This page outlines use cases for in-template Stack Metadata, as described by blueprint: https://blueprints.launchpad.net/heat/+spec/namespace-stack-metadata
Use Case 1 -- Categorization:
Allow template authors to categorize the template as a specific "type". e.g.
template_metadata: short_description: Wordpress
As a UX developer of Horizon or any other client intended to help cloud users deploy best-practice community developed orchestration templates, we would like to present a list of templates organized by categories (e.g. likeness to other templates, amount of infrastructure resources required to deploy [e.g. single node server vs. multi-tier application], estimated cost [proprietary to cloud operator],
If this metadata were stored/organized solely at the API (or a secondary side service or API wrapper around Heat) it would have to be maintained as a 1-to-1 mapping to a template (in which case there is an implicit and explicit association).
Use Case 2:
As an Openstack Service Provider operator of a public cloud, we would like template author and template creation date portable so that this information goes wherever the template goes in a portable format that consumers (any client) of the Heat service can understand and make use of. We would also like this information to be available for a deployed stack in Heat, so it is more general metadata and need not be catalog specific. If author/creation-date information were only available in the catalog, then we would have to entirely wrap the Heat API in another service or risk drift in the data between Heat and the separate non-wrapping catalog service. Instead of raising a blueprint for every piece of data that may be useful to deploying the Heat service (some of which certain Heat operators may not care about, the in-template metadata is an approach allow experimentation. We could then drive back experiential use-cases into future improvements (e.g. in-language schema changes or catalog changes). As a specific example from running a nearly identical service, the data outlined in this use case in-template has proven to be a valid use case for consumers of an Orchestration service. Specific Example:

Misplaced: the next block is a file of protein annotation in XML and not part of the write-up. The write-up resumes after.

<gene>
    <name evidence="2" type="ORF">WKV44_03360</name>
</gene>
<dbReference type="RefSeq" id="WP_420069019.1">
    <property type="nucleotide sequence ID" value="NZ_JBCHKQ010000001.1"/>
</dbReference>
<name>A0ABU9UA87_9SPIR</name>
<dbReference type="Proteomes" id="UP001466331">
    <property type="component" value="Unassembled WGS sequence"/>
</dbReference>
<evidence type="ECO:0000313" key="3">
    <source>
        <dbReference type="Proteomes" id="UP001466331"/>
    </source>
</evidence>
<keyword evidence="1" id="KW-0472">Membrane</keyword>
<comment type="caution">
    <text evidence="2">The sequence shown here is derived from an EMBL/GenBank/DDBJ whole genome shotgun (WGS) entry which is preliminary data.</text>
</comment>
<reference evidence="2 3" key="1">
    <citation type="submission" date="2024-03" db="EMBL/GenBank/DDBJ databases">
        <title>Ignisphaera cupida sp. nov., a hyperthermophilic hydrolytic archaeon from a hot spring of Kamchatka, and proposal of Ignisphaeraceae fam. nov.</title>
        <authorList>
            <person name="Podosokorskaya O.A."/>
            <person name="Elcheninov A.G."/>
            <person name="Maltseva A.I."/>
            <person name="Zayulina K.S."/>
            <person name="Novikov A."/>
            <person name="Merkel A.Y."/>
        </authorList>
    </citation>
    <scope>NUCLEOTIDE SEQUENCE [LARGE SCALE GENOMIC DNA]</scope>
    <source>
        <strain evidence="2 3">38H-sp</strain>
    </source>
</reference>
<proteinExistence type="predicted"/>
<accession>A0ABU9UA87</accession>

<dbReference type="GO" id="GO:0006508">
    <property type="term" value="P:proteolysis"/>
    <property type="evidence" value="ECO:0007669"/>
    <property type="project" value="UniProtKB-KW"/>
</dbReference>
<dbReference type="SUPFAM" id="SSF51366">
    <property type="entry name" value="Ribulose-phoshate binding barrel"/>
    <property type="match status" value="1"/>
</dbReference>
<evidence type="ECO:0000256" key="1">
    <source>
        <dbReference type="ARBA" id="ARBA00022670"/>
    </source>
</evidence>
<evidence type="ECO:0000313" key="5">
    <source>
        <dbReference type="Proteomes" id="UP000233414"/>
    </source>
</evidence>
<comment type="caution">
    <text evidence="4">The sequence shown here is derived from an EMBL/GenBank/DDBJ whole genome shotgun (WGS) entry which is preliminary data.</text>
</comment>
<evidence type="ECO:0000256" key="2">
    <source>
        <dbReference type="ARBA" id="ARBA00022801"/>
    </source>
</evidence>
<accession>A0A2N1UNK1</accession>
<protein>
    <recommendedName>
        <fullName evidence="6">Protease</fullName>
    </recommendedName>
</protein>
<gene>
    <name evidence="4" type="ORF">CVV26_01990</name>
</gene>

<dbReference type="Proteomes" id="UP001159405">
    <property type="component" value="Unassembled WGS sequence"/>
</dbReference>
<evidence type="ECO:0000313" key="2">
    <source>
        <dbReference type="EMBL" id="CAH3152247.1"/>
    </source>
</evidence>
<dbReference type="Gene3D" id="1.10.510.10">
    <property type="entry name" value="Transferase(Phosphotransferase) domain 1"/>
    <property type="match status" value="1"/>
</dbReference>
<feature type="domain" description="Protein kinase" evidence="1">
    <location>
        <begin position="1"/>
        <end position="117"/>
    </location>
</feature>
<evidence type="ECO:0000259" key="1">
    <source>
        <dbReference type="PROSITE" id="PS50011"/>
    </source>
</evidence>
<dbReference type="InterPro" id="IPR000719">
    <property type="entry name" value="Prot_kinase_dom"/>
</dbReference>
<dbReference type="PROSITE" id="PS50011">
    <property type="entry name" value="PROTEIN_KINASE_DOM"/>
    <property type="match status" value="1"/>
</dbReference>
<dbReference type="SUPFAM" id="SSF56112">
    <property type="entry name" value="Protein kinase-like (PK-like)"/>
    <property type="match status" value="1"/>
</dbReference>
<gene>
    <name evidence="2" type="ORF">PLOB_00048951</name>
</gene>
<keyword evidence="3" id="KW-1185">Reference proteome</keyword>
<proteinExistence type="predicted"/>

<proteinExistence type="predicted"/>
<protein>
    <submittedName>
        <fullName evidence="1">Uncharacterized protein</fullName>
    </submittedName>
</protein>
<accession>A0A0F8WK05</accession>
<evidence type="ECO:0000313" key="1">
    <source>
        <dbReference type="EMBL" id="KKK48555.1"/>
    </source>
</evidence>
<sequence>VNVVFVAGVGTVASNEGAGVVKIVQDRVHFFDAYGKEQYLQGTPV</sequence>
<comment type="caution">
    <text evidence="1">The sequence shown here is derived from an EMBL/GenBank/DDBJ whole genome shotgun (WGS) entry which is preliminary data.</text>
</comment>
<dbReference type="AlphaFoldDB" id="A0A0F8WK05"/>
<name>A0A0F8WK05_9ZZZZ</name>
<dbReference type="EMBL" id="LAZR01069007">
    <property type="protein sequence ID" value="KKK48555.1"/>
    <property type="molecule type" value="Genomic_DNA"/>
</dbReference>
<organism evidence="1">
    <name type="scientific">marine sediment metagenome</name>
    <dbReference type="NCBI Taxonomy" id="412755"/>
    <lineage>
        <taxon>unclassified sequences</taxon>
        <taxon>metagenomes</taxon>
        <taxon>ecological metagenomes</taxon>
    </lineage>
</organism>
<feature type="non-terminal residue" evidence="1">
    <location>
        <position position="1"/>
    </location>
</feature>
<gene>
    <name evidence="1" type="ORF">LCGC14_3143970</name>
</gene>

- Cloud customer of service operator deploys a template (may or may not
have come from the catalog)
- Customer encounters problem with the stack and calls support
- Support specialist [not the service operator/developer] is trying to
figure out who to contact for additional help given failures seen with the stack. The dev team of the service is not the expert in application foo and did not develop the template. It's not a Heat issue, it's a template/application foo issue which requires the template (application/infrastructure architect) to get involved. Knowing who to contact for that template is paramount.
Use Case 3 -- Portability:
For the information in use cases 1 and 2, portability of the template from one Heat service to another, or from a template author to a cloud customer, is paramount, inclusive of the metadata. This allows devops, customer support specialists, customers, and other OpenStack developers to create and share Heat templates without having to have a centralized catalog or repository where metadata would be centralized across disparate organizations. In experience, authors of templates and consumers of templates often do not share access to a common repository where both parties have read/write permissions. Instead, templates are shared via read-only access to a repo. In order for someone to take a template for use in a differing Heat system, the template must be copied, in text/file form. This is common practice. A shared metadata service is not utilized and all that is exchanged is the template file(s). Therefore, it would be beneficial if all necessary metadata information for a template were embedded directly with the file(s). Sharing a single file is easier than sharing multiples, hence the use of formats like .zip. Template portability, in a simplistic form, will drive the largest adoption of Heat through ease of template creation with appropriate transport of associated metadata for cloud service operators.